What You Need To Know:
All of the players put in great performances considering the lack of substance in the script. While the production value of this film is high, the feeble writing is evidenced by the amount of vulgarity used to substitute for dialogue and the plethora of needless violence filling time. The only socially redeeming quality of the movie (and this is a reach) would be to illustrate the logical conclusion of a humanistic worldview where there is no ultimate judgment and human life has no value
(HH, AbAb, LLL, VVV, S, NN, A, MMM) Strong humanistic world view emphasizing greed, lying, violence & lack of regard for consequences or the value of human life with anti-Biblical discussion of a non-literal interpretation of the Bible by villains posing as Orthodox Jews & vulgar comments made regarding the Virgin Mary; 180 obscenities (mostly the f word) & 7 profanities; extreme violence including dead men being loaded into the trunk of a car, bare-knuckled boxing matches, men being suffocated with plastic bags & fed to pigs, several brutal beatings, implied dog fights, dead animals in ring, man beats dog with cane, man attacked by pit bulls during interrogation, man hit by car (repeated from different POV’s), man cut with knife, men grabbed violently in the crotch, men beating each other with baseball bats, multiple shootings, dead man has arm cut off with a meat cleaver; strippers in strip club shown dancing & images of pornographic cards; upper male nudity in boxing matches & upper female nudity in a topless bar & on pornographic playing cards; alcohol use & abuse, smoking; and, miscellaneous immorality such as theft, cheating, gambling, lying, deceit, & gangsterism.
Creative camera work, solid acting and innovative, interesting story telling are upstaged by gratuitous violence and obscenity in the movie SNATCH. Writer and director Guy Ritchie (LOCK, STOCK AND TWO SMOKING BARRELS) has given us another British equivalent to PULP FICTION.
SNATCH is the story of an 84 Carat diamond heisted by Franky Four Fingers (Benicio Del Toro of TRAFFIC). Franky loses the stone (and eventually his life) in London while en route to New York to deliver the stone to crime boss, Avi (Dennis Farina of TV’s CRIME STORY). Franky is conned into placing a bet on an illegal boxing match by a gun dealer named Boris the Blade. Boris double-crosses him by hiring a couple of bumbling, low budget pawnbrokers to hold up the bookie while Franky is placing the bet.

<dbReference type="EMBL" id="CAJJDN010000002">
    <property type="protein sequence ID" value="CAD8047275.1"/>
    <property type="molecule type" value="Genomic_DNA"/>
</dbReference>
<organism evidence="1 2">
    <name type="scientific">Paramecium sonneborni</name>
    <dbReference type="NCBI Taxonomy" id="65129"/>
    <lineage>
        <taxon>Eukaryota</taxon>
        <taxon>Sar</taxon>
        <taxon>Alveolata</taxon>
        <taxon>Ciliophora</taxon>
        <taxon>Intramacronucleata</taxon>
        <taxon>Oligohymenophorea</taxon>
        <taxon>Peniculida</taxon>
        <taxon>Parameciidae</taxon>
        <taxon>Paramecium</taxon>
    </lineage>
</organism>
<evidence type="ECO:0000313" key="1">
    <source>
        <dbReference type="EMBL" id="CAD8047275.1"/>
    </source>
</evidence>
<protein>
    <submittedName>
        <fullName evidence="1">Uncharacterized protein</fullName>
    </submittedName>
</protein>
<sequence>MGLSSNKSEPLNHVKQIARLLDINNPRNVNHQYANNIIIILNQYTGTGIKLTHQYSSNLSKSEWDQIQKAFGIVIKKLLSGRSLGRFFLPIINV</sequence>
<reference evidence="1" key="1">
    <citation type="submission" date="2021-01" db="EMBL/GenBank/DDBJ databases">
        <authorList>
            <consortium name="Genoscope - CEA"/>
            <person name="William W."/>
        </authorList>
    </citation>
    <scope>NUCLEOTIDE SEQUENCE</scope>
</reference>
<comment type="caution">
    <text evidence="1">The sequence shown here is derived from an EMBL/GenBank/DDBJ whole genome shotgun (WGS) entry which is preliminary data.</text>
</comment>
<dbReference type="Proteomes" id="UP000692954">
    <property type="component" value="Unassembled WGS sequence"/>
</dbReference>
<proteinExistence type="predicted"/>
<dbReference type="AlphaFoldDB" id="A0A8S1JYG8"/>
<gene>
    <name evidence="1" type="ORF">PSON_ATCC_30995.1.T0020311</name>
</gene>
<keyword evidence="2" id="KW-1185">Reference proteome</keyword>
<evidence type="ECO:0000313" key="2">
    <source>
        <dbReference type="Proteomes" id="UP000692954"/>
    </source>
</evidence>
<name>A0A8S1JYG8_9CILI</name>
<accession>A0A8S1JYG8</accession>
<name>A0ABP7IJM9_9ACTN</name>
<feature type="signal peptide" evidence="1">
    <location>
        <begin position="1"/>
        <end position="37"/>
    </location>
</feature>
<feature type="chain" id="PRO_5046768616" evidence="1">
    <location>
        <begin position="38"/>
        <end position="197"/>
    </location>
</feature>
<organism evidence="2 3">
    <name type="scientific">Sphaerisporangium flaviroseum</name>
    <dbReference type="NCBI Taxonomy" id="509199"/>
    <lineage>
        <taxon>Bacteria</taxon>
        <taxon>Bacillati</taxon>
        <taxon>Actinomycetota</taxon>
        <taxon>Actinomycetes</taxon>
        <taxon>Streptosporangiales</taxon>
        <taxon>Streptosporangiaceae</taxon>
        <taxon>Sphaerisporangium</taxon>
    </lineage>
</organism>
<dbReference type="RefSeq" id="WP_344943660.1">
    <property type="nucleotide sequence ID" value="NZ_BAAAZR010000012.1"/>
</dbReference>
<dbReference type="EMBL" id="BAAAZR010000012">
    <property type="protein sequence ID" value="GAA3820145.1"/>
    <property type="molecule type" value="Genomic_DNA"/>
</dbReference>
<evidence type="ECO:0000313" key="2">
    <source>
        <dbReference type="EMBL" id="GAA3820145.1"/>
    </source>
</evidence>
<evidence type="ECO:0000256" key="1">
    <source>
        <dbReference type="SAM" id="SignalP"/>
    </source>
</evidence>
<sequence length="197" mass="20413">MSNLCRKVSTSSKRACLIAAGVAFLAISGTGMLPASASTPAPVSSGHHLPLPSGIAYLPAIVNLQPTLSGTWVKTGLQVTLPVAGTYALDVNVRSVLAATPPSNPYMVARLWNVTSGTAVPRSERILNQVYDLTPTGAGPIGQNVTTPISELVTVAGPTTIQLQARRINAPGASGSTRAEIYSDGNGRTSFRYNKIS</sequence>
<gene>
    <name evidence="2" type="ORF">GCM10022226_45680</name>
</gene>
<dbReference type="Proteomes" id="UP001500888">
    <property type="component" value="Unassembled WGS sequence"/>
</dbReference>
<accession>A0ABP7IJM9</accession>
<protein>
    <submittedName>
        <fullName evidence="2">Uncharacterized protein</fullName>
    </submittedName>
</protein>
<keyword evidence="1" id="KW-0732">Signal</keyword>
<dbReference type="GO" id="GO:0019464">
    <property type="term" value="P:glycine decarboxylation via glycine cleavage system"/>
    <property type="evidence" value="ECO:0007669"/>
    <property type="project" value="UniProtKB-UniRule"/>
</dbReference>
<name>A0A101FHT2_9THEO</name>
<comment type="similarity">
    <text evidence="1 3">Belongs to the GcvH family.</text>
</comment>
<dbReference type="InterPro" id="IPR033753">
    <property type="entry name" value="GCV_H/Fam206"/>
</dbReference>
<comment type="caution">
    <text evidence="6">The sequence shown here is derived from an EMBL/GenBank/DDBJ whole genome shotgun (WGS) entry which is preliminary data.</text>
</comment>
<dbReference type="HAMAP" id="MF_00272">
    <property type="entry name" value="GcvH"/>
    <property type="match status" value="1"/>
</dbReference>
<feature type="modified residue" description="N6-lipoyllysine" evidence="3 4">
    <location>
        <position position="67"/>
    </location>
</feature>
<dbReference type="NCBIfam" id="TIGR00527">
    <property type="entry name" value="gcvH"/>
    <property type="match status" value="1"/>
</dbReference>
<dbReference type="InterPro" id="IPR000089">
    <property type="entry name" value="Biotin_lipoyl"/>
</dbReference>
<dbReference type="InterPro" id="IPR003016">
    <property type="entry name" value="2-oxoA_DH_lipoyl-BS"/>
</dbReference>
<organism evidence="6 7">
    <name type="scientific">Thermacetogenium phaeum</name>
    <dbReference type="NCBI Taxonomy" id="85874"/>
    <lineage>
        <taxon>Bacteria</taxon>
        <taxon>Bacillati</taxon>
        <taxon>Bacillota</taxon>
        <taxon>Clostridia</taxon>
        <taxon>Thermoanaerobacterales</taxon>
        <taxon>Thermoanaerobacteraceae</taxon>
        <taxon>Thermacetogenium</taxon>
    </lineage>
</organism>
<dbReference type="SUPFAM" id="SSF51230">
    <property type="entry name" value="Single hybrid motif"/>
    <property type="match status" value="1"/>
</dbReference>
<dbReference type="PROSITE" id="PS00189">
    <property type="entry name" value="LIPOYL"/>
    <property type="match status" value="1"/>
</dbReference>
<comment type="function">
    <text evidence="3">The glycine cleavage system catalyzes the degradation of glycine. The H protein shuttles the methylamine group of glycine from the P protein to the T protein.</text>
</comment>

This story is narrated by small time, unlicensed boxing promoter, Turkish (Jason Stratham), who, with his incompetent partner Tommy (Graham), is setting up a fight with the local mafia chief, Brick Top. Turkish finds himself over a barrel when his fighter is put in the hospital by a fast talking Gypsy called “One-Punch” Mickey O’Neil (Brad Pitt). O’Neil agrees to fight in their boxer’s place, but gets them in more trouble when he refuses to take a dive in the fourth round. Impressed by Mickey’s skill, Brick Top offers him one more fight as an alternative to being fed to the pigs.
In the meantime, Cousin Avi grows tired of waiting on Franky and, upon landing in England, employs the services of Bullet Tooth Tony (Vinnie Jones) to help him find his missing employee. Together they tour London, terrorizing witless thugs and two-bit criminals in search of the diamond. The story continues to twist and turn though lies, double-crosses and random acts of violence.
All of the players put in great performances considering the lack of substance in the script. While the production value of this movie is high, the feeble writing is evidenced by the amount of vulgarity used to substitute for dialogue and the plethora of needless violence filling time. The only socially redeeming quality of the movie (and this is a reach) would be to illustrate the logical conclusion of a humanistic worldview where there is no ultimate judgment and human life has no value.